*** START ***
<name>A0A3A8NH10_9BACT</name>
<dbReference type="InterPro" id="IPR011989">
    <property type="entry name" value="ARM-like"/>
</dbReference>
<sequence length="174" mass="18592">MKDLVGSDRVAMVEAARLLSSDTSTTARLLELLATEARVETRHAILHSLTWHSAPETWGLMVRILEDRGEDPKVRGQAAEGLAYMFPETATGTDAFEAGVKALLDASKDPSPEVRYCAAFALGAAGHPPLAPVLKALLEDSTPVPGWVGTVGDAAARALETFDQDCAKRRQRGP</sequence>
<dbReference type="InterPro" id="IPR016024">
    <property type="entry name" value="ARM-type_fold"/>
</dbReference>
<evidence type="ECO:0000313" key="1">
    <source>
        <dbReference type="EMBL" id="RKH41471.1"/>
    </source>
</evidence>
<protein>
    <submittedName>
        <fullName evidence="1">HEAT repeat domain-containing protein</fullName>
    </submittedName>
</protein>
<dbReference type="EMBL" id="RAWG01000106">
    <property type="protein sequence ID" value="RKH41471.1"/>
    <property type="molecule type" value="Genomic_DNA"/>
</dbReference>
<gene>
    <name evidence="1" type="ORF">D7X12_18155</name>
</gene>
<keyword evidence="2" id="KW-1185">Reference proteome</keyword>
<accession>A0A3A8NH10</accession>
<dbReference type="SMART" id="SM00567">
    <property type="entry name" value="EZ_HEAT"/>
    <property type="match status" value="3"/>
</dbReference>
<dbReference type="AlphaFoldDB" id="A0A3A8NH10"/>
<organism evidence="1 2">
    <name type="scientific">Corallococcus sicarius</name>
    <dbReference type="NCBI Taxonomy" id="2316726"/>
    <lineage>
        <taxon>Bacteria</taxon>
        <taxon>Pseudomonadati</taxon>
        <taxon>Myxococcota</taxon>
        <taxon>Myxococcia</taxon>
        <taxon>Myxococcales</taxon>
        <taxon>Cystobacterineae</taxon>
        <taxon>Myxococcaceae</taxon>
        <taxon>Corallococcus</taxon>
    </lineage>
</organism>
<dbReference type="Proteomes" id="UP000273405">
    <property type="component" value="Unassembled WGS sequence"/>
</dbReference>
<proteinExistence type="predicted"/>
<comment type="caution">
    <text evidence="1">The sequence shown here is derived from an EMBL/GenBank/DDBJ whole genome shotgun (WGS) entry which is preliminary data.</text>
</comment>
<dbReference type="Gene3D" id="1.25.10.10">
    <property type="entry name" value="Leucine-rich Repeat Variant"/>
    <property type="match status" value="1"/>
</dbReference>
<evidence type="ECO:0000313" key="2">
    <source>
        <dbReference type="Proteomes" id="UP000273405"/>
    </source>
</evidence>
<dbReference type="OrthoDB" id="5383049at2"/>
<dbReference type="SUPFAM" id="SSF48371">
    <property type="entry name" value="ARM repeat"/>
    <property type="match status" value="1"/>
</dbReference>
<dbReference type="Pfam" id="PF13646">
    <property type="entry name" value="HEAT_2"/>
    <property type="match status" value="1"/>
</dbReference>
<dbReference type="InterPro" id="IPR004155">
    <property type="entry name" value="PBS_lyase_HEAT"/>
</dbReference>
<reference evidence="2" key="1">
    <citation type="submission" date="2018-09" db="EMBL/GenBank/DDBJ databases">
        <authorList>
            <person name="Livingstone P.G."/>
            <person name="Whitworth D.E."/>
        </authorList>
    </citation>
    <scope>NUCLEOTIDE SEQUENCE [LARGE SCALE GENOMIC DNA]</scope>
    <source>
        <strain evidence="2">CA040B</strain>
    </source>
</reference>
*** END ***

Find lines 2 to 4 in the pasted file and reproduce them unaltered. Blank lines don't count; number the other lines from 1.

<dbReference type="InterPro" id="IPR011989">
    <property type="entry name" value="ARM-like"/>
</dbReference>